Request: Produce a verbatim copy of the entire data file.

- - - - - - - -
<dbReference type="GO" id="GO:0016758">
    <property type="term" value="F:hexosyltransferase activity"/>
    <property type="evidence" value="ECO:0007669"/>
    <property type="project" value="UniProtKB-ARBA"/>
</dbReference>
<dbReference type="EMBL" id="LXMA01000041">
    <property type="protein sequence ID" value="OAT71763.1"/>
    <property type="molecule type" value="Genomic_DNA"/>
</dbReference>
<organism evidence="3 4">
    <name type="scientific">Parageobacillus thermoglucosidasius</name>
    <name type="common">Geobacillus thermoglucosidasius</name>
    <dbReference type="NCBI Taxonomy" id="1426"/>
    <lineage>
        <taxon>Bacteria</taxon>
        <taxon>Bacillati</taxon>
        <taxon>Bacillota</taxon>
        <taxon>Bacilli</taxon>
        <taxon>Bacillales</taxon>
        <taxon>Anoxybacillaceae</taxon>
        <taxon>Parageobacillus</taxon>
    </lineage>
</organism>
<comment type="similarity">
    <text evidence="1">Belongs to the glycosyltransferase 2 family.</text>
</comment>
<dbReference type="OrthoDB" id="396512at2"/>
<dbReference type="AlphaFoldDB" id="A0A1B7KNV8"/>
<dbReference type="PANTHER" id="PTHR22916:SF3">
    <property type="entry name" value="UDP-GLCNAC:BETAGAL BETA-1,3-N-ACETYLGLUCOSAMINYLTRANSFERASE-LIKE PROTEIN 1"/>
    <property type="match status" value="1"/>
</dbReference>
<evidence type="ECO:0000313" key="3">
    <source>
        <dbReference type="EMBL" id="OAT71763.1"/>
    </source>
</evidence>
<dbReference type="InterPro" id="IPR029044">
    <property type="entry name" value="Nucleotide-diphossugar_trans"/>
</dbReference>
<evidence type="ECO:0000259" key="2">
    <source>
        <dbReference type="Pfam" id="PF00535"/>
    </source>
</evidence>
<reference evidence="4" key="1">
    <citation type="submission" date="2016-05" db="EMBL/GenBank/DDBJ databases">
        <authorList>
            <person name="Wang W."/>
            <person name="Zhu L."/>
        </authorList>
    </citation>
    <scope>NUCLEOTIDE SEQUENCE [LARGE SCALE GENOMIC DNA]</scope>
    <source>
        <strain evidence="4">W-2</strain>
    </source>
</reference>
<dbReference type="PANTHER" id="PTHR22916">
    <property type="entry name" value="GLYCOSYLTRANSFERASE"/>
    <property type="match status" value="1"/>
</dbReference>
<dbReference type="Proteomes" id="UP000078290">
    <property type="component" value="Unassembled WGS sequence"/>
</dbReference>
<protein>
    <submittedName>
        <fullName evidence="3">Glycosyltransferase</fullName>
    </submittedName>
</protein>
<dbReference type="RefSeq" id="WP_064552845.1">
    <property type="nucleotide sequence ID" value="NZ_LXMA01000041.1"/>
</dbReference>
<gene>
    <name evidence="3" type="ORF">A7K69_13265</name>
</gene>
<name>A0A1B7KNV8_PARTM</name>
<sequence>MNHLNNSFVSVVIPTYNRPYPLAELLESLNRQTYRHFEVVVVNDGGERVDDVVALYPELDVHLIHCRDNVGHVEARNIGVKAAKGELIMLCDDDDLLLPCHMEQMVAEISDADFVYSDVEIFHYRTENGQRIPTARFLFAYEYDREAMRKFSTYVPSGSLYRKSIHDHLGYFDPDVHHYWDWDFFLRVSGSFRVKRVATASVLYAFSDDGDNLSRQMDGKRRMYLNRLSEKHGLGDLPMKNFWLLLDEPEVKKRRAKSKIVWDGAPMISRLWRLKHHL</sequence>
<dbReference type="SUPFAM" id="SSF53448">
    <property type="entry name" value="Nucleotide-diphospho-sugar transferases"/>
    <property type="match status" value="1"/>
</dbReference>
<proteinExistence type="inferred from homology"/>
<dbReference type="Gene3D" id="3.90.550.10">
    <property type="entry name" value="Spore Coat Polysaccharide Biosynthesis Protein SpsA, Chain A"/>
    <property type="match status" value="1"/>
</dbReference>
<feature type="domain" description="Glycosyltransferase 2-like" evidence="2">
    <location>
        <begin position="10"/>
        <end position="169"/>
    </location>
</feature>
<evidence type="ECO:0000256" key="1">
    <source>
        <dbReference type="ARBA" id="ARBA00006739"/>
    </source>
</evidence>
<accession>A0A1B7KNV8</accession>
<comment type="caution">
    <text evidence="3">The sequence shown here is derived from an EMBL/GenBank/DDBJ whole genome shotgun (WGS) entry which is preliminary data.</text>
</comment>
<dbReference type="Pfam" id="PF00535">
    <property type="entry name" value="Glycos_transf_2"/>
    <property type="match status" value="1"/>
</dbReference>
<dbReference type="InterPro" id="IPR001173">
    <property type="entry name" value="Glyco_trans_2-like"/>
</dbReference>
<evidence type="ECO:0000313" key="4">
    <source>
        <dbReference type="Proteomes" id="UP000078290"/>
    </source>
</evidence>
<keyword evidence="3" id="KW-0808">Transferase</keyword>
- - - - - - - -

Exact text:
<dbReference type="GO" id="GO:0016758">
    <property type="term" value="F:hexosyltransferase activity"/>
    <property type="evidence" value="ECO:0007669"/>
    <property type="project" value="UniProtKB-ARBA"/>
</dbReference>
<dbReference type="EMBL" id="LXMA01000041">
    <property type="protein sequence ID" value="OAT71763.1"/>
    <property type="molecule type" value="Genomic_DNA"/>
</dbReference>
<organism evidence="3 4">
    <name type="scientific">Parageobacillus thermoglucosidasius</name>
    <name type="common">Geobacillus thermoglucosidasius</name>
    <dbReference type="NCBI Taxonomy" id="1426"/>
    <lineage>
        <taxon>Bacteria</taxon>
        <taxon>Bacillati</taxon>
        <taxon>Bacillota</taxon>
        <taxon>Bacilli</taxon>
        <taxon>Bacillales</taxon>
        <taxon>Anoxybacillaceae</taxon>
        <taxon>Parageobacillus</taxon>
    </lineage>
</organism>
<comment type="similarity">
    <text evidence="1">Belongs to the glycosyltransferase 2 family.</text>
</comment>
<dbReference type="OrthoDB" id="396512at2"/>
<dbReference type="AlphaFoldDB" id="A0A1B7KNV8"/>
<dbReference type="PANTHER" id="PTHR22916:SF3">
    <property type="entry name" value="UDP-GLCNAC:BETAGAL BETA-1,3-N-ACETYLGLUCOSAMINYLTRANSFERASE-LIKE PROTEIN 1"/>
    <property type="match status" value="1"/>
</dbReference>
<evidence type="ECO:0000313" key="3">
    <source>
        <dbReference type="EMBL" id="OAT71763.1"/>
    </source>
</evidence>
<dbReference type="InterPro" id="IPR029044">
    <property type="entry name" value="Nucleotide-diphossugar_trans"/>
</dbReference>
<evidence type="ECO:0000259" key="2">
    <source>
        <dbReference type="Pfam" id="PF00535"/>
    </source>
</evidence>
<reference evidence="4" key="1">
    <citation type="submission" date="2016-05" db="EMBL/GenBank/DDBJ databases">
        <authorList>
            <person name="Wang W."/>
            <person name="Zhu L."/>
        </authorList>
    </citation>
    <scope>NUCLEOTIDE SEQUENCE [LARGE SCALE GENOMIC DNA]</scope>
    <source>
        <strain evidence="4">W-2</strain>
    </source>
</reference>
<dbReference type="PANTHER" id="PTHR22916">
    <property type="entry name" value="GLYCOSYLTRANSFERASE"/>
    <property type="match status" value="1"/>
</dbReference>
<dbReference type="Proteomes" id="UP000078290">
    <property type="component" value="Unassembled WGS sequence"/>
</dbReference>
<protein>
    <submittedName>
        <fullName evidence="3">Glycosyltransferase</fullName>
    </submittedName>
</protein>
<dbReference type="RefSeq" id="WP_064552845.1">
    <property type="nucleotide sequence ID" value="NZ_LXMA01000041.1"/>
</dbReference>
<gene>
    <name evidence="3" type="ORF">A7K69_13265</name>
</gene>
<name>A0A1B7KNV8_PARTM</name>
<sequence>MNHLNNSFVSVVIPTYNRPYPLAELLESLNRQTYRHFEVVVVNDGGERVDDVVALYPELDVHLIHCRDNVGHVEARNIGVKAAKGELIMLCDDDDLLLPCHMEQMVAEISDADFVYSDVEIFHYRTENGQRIPTARFLFAYEYDREAMRKFSTYVPSGSLYRKSIHDHLGYFDPDVHHYWDWDFFLRVSGSFRVKRVATASVLYAFSDDGDNLSRQMDGKRRMYLNRLSEKHGLGDLPMKNFWLLLDEPEVKKRRAKSKIVWDGAPMISRLWRLKHHL</sequence>
<dbReference type="SUPFAM" id="SSF53448">
    <property type="entry name" value="Nucleotide-diphospho-sugar transferases"/>
    <property type="match status" value="1"/>
</dbReference>
<proteinExistence type="inferred from homology"/>
<dbReference type="Gene3D" id="3.90.550.10">
    <property type="entry name" value="Spore Coat Polysaccharide Biosynthesis Protein SpsA, Chain A"/>
    <property type="match status" value="1"/>
</dbReference>
<feature type="domain" description="Glycosyltransferase 2-like" evidence="2">
    <location>
        <begin position="10"/>
        <end position="169"/>
    </location>
</feature>
<evidence type="ECO:0000256" key="1">
    <source>
        <dbReference type="ARBA" id="ARBA00006739"/>
    </source>
</evidence>
<accession>A0A1B7KNV8</accession>
<comment type="caution">
    <text evidence="3">The sequence shown here is derived from an EMBL/GenBank/DDBJ whole genome shotgun (WGS) entry which is preliminary data.</text>
</comment>
<dbReference type="Pfam" id="PF00535">
    <property type="entry name" value="Glycos_transf_2"/>
    <property type="match status" value="1"/>
</dbReference>
<dbReference type="InterPro" id="IPR001173">
    <property type="entry name" value="Glyco_trans_2-like"/>
</dbReference>
<evidence type="ECO:0000313" key="4">
    <source>
        <dbReference type="Proteomes" id="UP000078290"/>
    </source>
</evidence>
<keyword evidence="3" id="KW-0808">Transferase</keyword>